It’s the perfect setting for Sirri Sisask who is sat down at her grand piano playing this remarkable music that is full of beauty and passion. Hanging piano chords fill the air, dark chord changes switch from major to minor keys and a pandoras box full of emotional raw power flutter across the room.
The rolling piano lines hint at classical and even jazz flavours but are resolutely dark and melancholically powerful as her voice soars and your heart goes with it. This is an emotional music that seethes like nature and the sea, full of dark dramatic beauty and power. The closest I can think of Diamanda Galas and her brooding brilliance or another remote pointer would be Nick Cave and his melancholic ballads – but those are just signposts as this is a totally original music of its own.
Of course a music as emotive and thrilling as this doesn’t just come from anywhere. Siiri Sisask grew up in the mysterious Estonian countryside and spent hours on her own in the mystical deep forest before diving into the early Estonian punk scene, she was a rebel with a cause and then swerved off into a remarkable life where she has travelled to Mongolian to study with the Mongolian throat singers, has songs that are influenced by Buryat and Buddhist ideas and swam into the deep dark lakes of ideas and influence. She has been an actress, a musician but has followed her own distinctive creative path to create this sonorous and brilliantly dark music.
Every piano note chimes with a deep internal longing and her remarkable voice is full of dark matter and power – a voice that takes full advantage of that throat singing and is tinged with the drama and passion of opera or the raw emotion of the blues. Siiri Sisask is a unique, powerful and spellbinding performer and this was an hour of being lost in the deepest and most mystical forest of sound and spectral shapeshifting emotional skree.
(Richard) What now? Imagine a band picking up Ludus’s baton and giving it a whole new, interesting twist. Let me tell you Russia’s Glintshake is that band. The singer literally bounces on, full of brio and verve as if she’s the entertainments manager on a North Sea ferry. She has an incredibly expressive face, too; but her gurns, smiles, fake frowns and strident calls to order just add to rock’s canon and never seem contrived. The playing is astonishing from the whole band; incredibly assured, sharp as a pin and full of long winding tracks with incredible drops and refrains, sometimes in 7 / 4 time, that hold everyone’s attention throughout. Sometimes things drop into sharp, Barrett-esque interludes that sound like lost passages of Interstellar Overdrive. This band are incredible. You have been warned.
Then it’s up the stairs to the weird upstairs bar turned into a gig space for The Homesick, from little old Dokkum up in that there Netherlands. The signs are promising. Singer Elias struts around this weird old room like he’s just watched his team win 6-0 away. Jaap is wearing a polo shirt with the Estonian lions on them. The band’s confidence seems sky high, and they launch into a set that literally tears up the psychic space. The opener Half Aryan chugs through the room like a tractor, (albeit painted like John Lennon’s Rolls Royce) ploughing up everything in its path. The next song, the brilliant weird-pop shuffle of Gucci Gucci, applies the coup de grâce on an audience that is already shaken to the core. Two songs in and there is wild dancing too. From an audience that surely can’t know much about them. Apparently Estonians are reserved, but there’s a gaggle of teens going nuts here. The sound is sharp, and groovy as hell, and ringingly loud, the tremendous, glorious racket bouncing off the roof. The slowies (Boniface and Near the Water) are outstanding too; tough and sinister and adding a much needed hinterland to the gig which, up to that point, was in danger of leaving everyone exhausted through too much fun. But there’s more; Eater of Meat, with its chugging rhythm and beautiful switch amidships is stretched out and hammered into a track of anthemic qualities. And last up we get The Best Part of Being Young Is Falling In Love With Jesus which is a suitably rousing finale. The place goes nuts and everyone’s jigging about. They’ve only been in the country 6 hours. Jesus this band are great. Recently an article in a Dutch magazine said alternative guitar music was dead. Which, on this evidence, is total, risible, poppycock.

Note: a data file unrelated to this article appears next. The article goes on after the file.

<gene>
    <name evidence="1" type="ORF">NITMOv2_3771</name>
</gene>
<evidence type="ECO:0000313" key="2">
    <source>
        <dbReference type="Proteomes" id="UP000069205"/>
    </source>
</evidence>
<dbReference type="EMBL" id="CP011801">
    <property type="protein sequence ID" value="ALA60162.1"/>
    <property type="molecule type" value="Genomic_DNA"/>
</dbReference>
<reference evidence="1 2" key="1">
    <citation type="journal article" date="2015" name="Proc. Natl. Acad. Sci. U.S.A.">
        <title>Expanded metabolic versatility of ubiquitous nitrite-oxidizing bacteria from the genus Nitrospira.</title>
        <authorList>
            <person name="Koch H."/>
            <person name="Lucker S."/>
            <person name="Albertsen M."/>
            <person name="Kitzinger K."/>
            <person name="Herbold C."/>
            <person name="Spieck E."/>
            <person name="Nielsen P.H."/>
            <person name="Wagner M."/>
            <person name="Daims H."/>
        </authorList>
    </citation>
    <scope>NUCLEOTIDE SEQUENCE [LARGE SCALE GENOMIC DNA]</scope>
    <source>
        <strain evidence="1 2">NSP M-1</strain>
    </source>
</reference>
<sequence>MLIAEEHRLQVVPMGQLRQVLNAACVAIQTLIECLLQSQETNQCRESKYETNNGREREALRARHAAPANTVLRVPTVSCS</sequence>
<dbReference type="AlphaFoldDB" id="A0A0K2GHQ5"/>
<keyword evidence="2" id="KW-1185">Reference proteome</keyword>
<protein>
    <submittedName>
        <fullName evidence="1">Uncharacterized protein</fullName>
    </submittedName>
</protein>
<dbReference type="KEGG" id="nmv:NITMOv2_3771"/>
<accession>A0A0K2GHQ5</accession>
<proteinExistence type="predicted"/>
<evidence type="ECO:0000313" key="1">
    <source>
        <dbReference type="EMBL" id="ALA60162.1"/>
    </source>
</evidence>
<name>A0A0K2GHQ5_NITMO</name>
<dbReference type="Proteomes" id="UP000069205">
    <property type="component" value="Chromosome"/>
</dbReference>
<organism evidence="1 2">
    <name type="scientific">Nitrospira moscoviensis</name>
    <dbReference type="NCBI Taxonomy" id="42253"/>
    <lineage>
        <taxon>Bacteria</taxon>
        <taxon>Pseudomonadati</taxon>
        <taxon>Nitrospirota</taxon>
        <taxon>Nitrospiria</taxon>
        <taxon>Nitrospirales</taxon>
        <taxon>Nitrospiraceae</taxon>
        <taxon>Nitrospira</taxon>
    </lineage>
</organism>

(Richard) Afterwards we party on to a duo in Kuku Klubi that sound like Erasure, but have songs about execution (or so we are told). The afterparty’s in a tunnel near the station, and most people techno-techno on till way past breakfast. What a festival. After the flight home, the withdrawal is a long, protracted one, as my headspace shrinks back to earthbound proportions.